Backed-up sinks. Discolored water. Leaks. These issues may sound scary, but the truth is they’re typical problems in many homes. In fact, many of them can be repaired with just a few simple steps.
With the right tools and information, you can save yourself time—and money—by fixing these issues yourself. Plus, knowing how to remedy common problems will help you realize when the issue is more complicated and best solved by a professional.
So, don't let a clogged drain or a leaky faucet get you down—with the right know-how, it's easy to successfully repair common plumbing problems all by yourself. We’ll take a look at several frequent plumbing dilemmas and how you can address them.
1. Why Is My Sink Making a Gurgling Sound?
If you’re concerned by a gurgling sound emanating from your sink, it may be a sign of air or water trapped in the pipes. This can happen if there is a blockage in the pipes, or if a plumbing vent has become obstructed or disconnected.
Fortunately, this situation is relatively easy to solve:
- First, try using a plunger to remove any blockages that may be generating the gurgling sound.
- If a plunger doesn't loosen the clog, you can try using a drain snake to clean out crud from the pipe. Last of all, if your plumbing vent is blocked or disconnected, make sure to reconnect it and inspect it for any other blockages.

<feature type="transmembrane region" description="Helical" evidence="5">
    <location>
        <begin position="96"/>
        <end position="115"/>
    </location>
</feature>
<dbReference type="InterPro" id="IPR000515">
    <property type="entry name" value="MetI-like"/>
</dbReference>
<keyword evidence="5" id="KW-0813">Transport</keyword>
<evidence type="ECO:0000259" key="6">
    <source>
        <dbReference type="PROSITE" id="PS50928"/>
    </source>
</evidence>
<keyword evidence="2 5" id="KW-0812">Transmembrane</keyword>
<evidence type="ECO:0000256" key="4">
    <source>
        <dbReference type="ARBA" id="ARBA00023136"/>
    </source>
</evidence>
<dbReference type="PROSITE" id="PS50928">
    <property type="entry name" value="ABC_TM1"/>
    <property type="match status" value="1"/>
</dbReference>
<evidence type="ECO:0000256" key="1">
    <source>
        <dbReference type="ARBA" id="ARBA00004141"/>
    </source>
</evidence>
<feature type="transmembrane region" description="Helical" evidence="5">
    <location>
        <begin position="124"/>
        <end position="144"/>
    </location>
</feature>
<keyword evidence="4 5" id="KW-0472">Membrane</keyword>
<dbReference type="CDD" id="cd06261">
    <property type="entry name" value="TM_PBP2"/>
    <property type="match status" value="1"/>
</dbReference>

If you’re still having problems, it may be best to call a seasoned plumber in Mankato area. They can help determine the reason you are having the issue and provide you with lasting solutions.
2. Why Is My Sink Clogged?
If a sink is not draining, usually that’s a result of something blocking the drainpipe. However, it may also be caused by a much larger issue with your plumbing system.
Common reasons why the water in your sink won’t drain:
- Blocked or clogged pipes: As time passes, hair, food scraps, grease, animal fats and other materials can collect in the pipes, producing a blockage that prevents the water from draining.
- Broken seals: If the sink’s rubber seals are cracked or damaged, they may not be making an effective seal around the drain to keep out air and enable the water to drain.
- Buildup in the trap: The curved pipe under the sink, called a P-trap, can become blocked with debris or develop leaks which stop it from draining properly.
- Blocked vent pipe: A clog in a vent pipe, which allows gas to leave your plumbing system, might prevent your sink from draining. Vents can be blocked by debris where they exit your residence.
To unblock a pipe, try using a plunger to move the obstruction through the line. If that doesn’t work, consider using a plumbing snake to clear away hair or other debris and allow the water to move through. Other strategies are to use baking soda and vinegar or a drain-cleaning product to dissolve the clog.